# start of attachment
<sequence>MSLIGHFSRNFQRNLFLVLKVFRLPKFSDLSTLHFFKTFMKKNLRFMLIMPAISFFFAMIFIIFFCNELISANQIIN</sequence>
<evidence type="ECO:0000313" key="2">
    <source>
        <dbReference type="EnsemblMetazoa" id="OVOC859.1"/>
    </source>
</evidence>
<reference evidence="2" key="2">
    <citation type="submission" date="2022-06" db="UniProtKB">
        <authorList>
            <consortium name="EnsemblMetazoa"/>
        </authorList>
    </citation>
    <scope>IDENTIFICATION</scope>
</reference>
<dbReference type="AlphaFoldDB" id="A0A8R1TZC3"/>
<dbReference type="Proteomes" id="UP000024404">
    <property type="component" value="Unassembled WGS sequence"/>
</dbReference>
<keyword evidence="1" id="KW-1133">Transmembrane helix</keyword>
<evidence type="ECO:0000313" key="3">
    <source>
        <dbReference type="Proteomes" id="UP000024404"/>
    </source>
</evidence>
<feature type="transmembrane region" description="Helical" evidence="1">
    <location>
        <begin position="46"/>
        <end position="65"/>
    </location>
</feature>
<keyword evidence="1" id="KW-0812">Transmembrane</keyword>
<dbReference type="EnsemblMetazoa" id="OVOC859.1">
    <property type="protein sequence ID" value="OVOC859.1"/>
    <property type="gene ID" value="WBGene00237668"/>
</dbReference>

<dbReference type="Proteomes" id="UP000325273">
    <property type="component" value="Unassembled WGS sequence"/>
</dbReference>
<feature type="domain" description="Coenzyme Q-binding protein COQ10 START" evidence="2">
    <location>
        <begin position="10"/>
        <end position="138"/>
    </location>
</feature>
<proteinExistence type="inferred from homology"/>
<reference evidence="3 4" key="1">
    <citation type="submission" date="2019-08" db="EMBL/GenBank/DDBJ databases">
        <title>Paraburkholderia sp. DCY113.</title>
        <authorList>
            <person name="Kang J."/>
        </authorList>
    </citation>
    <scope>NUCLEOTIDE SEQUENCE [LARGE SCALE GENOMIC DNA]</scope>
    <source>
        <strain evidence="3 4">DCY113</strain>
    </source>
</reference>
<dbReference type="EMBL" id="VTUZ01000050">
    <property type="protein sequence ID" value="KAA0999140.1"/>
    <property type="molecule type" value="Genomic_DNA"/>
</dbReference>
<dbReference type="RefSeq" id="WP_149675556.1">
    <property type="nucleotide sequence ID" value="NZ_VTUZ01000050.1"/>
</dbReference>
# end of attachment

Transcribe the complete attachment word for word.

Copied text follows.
<sequence>MSLIGHFSRNFQRNLFLVLKVFRLPKFSDLSTLHFFKTFMKKNLRFMLIMPAISFFFAMIFIIFFCNELISANQIIN</sequence>
<evidence type="ECO:0000313" key="2">
    <source>
        <dbReference type="EnsemblMetazoa" id="OVOC859.1"/>
    </source>
</evidence>
<reference evidence="2" key="2">
    <citation type="submission" date="2022-06" db="UniProtKB">
        <authorList>
            <consortium name="EnsemblMetazoa"/>
        </authorList>
    </citation>
    <scope>IDENTIFICATION</scope>
</reference>
<dbReference type="AlphaFoldDB" id="A0A8R1TZC3"/>
<dbReference type="Proteomes" id="UP000024404">
    <property type="component" value="Unassembled WGS sequence"/>
</dbReference>
<keyword evidence="1" id="KW-1133">Transmembrane helix</keyword>
<evidence type="ECO:0000313" key="3">
    <source>
        <dbReference type="Proteomes" id="UP000024404"/>
    </source>
</evidence>
<feature type="transmembrane region" description="Helical" evidence="1">
    <location>
        <begin position="46"/>
        <end position="65"/>
    </location>
</feature>
<keyword evidence="1" id="KW-0812">Transmembrane</keyword>
<dbReference type="EnsemblMetazoa" id="OVOC859.1">
    <property type="protein sequence ID" value="OVOC859.1"/>
    <property type="gene ID" value="WBGene00237668"/>
</dbReference>

<dbReference type="Proteomes" id="UP000325273">
    <property type="component" value="Unassembled WGS sequence"/>
</dbReference>
<feature type="domain" description="Coenzyme Q-binding protein COQ10 START" evidence="2">
    <location>
        <begin position="10"/>
        <end position="138"/>
    </location>
</feature>
<proteinExistence type="inferred from homology"/>
<reference evidence="3 4" key="1">
    <citation type="submission" date="2019-08" db="EMBL/GenBank/DDBJ databases">
        <title>Paraburkholderia sp. DCY113.</title>
        <authorList>
            <person name="Kang J."/>
        </authorList>
    </citation>
    <scope>NUCLEOTIDE SEQUENCE [LARGE SCALE GENOMIC DNA]</scope>
    <source>
        <strain evidence="3 4">DCY113</strain>
    </source>
</reference>
<dbReference type="EMBL" id="VTUZ01000050">
    <property type="protein sequence ID" value="KAA0999140.1"/>
    <property type="molecule type" value="Genomic_DNA"/>
</dbReference>
<dbReference type="RefSeq" id="WP_149675556.1">
    <property type="nucleotide sequence ID" value="NZ_VTUZ01000050.1"/>
</dbReference>